If you’re a project manager, there are lots of reasons why you might find video projects to be daunting. For example, you might not have much technical knowledge, or you might be intimidated by the scale of these projects. But with this guide, you’ll be an expert in no time.
So here’s a crystal-clear look at ways you can optimize your video editing workflow.
What Is a Video Editing Workflow? (And Why Shouldn’t I Stop Optimizing It?)
A workflow is a proven step-by-step strategy that helps teams complete a particular task. A well-developed workflow determines the rhythm and order of tasks, in order to add a certain level of structure to the most complex projects.
Undoubtedly, a great video editing workflow can help your team efficiently tackle video editing.
With an excellent video editing workflow, you’ll receive all of the following benefits.
Keep things moving.
Video editing is a complex task that’s made up of many smaller parts. Since a workflow adds a natural order to these smaller parts, it can keep things moving along. So after a certain task is completed, your team members will always know what’s next.
Predict potential issues.
At the outset of a project, a workflow is a very useful tool. Equipped with a workflow, project managers can immediately start subdividing your project to predict any potential issues before they arise.
Boost satisfaction levels.
Every professional likes to know what’s coming next. A workflow acts as a roadmap for your team, and it points the way to the finish line. Without it, your team might be left wandering in circles, which can impact satisfaction levels.
Workflows are very useful tools because you can adjust them over time—according to your best practices and the lessons you learn along the way. To cater your workflow to the fit of your team and its projects, you should constantly refine it.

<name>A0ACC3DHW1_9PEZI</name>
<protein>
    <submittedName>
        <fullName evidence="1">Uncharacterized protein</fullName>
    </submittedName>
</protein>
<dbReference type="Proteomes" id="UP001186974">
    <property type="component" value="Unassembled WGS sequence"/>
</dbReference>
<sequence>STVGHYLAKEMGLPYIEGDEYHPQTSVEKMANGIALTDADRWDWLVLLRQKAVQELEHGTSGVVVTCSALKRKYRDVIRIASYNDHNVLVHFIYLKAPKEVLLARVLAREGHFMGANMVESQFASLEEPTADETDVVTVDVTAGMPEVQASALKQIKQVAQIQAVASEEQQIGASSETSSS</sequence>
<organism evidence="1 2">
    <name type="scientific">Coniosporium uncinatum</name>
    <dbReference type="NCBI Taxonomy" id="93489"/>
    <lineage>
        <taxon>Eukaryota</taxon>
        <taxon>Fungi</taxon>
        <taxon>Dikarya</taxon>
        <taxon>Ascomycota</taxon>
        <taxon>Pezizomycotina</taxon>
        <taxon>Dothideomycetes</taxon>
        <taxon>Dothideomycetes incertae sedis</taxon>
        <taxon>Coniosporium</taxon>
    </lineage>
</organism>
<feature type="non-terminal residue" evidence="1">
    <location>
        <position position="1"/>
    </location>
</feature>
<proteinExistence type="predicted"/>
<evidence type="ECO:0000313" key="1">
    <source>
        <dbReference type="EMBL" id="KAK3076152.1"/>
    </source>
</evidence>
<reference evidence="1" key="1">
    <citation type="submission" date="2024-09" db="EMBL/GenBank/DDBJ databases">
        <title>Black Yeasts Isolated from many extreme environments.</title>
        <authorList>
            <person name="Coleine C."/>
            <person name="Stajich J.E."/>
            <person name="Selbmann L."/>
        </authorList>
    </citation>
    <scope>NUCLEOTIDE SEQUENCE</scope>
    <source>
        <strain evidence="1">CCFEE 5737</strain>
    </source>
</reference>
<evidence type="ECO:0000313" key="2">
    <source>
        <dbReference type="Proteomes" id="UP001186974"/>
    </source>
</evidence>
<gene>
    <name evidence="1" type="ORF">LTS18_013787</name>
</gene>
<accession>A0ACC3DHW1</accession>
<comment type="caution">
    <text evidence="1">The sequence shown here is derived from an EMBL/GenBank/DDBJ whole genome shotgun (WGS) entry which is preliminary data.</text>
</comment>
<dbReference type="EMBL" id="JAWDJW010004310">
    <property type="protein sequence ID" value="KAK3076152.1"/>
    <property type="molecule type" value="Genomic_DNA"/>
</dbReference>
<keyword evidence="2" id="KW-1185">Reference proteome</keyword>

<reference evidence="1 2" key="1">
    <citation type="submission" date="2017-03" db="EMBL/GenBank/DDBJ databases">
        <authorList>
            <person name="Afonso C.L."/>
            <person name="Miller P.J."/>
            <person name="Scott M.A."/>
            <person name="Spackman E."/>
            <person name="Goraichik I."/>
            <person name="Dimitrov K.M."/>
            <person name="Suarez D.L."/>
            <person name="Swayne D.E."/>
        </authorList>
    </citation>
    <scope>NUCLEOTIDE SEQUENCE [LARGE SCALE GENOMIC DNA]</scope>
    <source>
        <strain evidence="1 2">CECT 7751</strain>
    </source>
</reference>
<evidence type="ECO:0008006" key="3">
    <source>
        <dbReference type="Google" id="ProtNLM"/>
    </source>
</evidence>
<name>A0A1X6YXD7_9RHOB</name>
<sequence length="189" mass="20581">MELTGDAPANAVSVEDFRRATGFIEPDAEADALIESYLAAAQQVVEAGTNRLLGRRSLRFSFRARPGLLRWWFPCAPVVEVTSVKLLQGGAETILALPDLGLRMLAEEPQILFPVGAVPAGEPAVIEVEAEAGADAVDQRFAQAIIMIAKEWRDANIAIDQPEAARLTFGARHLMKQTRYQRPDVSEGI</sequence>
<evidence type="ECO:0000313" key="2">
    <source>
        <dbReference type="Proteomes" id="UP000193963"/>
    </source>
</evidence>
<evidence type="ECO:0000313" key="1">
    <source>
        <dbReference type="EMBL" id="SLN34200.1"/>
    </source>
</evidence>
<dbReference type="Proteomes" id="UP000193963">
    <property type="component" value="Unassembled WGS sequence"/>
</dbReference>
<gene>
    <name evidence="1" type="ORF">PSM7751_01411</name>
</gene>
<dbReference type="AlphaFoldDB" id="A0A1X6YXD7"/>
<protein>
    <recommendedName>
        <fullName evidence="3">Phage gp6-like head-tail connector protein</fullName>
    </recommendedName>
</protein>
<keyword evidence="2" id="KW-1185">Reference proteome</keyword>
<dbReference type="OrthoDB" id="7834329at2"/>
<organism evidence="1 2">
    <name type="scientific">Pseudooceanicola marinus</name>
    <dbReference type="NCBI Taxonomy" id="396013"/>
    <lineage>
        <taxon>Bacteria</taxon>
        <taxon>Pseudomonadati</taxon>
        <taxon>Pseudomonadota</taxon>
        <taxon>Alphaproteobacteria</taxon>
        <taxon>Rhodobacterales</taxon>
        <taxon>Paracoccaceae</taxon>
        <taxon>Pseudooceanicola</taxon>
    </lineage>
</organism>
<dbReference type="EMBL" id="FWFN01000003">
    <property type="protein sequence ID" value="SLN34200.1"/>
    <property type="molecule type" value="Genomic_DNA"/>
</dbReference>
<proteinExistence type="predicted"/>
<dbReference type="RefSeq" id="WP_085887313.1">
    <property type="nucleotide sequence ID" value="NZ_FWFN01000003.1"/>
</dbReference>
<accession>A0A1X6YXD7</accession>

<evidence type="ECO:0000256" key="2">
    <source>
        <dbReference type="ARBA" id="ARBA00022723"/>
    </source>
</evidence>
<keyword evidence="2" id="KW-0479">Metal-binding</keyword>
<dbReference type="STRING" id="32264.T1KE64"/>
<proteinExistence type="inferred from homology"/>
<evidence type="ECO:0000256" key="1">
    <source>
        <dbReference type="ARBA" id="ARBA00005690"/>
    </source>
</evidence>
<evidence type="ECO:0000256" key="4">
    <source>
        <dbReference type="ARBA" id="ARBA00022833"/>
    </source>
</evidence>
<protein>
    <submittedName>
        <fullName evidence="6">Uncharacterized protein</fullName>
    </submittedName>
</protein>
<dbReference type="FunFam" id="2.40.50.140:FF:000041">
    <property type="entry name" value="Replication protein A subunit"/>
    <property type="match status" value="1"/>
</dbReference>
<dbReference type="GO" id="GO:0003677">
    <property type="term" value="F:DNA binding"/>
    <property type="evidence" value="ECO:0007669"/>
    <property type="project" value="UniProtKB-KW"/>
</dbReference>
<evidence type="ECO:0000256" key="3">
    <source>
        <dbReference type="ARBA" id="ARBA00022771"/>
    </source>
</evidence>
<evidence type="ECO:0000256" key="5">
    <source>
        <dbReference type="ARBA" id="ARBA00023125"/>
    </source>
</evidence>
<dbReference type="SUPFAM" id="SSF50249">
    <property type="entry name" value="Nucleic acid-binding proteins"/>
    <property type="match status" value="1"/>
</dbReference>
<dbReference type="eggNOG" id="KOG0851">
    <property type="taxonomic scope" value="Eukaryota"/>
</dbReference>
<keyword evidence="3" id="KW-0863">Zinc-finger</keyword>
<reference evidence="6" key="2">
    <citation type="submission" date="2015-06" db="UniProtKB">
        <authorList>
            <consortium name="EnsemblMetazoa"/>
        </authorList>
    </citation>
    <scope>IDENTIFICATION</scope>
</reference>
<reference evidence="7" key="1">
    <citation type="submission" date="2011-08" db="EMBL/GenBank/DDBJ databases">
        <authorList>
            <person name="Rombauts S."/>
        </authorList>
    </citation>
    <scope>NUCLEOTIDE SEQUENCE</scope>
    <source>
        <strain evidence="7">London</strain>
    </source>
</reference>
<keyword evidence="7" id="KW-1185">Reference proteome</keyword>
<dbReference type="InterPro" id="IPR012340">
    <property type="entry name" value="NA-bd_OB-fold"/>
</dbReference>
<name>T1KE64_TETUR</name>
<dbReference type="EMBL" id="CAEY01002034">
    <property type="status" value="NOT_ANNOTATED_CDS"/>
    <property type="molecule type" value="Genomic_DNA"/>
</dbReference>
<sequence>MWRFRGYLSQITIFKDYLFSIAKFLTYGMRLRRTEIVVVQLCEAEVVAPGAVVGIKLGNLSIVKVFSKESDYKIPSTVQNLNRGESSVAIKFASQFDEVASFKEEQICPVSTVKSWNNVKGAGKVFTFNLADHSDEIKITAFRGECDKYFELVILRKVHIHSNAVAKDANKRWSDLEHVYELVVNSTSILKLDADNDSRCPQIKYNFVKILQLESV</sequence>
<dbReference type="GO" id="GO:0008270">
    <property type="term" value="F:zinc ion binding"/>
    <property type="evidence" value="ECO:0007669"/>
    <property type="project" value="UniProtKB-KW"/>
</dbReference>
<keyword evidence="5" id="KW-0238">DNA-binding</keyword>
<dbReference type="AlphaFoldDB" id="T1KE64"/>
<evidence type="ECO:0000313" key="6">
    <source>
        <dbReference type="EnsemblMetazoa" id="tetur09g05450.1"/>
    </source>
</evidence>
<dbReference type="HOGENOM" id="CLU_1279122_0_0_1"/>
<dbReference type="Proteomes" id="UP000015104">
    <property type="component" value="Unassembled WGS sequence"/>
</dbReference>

The 7-Step Video Editing Workflow for Project Managers
The typical video editing workflow can be broken down into seven key steps. Here’s a closer look at the specifics involved in each step, including ways to master the video editing workflow.
1. Make sure your team has enough appropriate material.
The video editing workflow begins when your video engineers perform a first pass. In other words, your video engineers should go through all of the raw footage from the shoot and organize it into two key groups: main footage and B-roll footage.
- As the name implies, your main footage is the key content that will act as the backbone for a video. Let’s imagine that you filmed a speech at a conference, and your footage of the speaker will act as the main footage.
- The B-roll footage is supplementary content you can use to create cutaway shots that build visual intrigue in your narrative. In the example above, your B-roll might include footage of audience members pleasantly listening to the speaker.
Overall, the first pass is important for these reasons:
- It helps your video engineers identify gaps in your footage. At this early stage in the process, they need to identify whether there are certain key shots missing, in order to find a solution.
- It gives your engineers the chance to quickly make any mechanical changes, such as eliminating junk footage.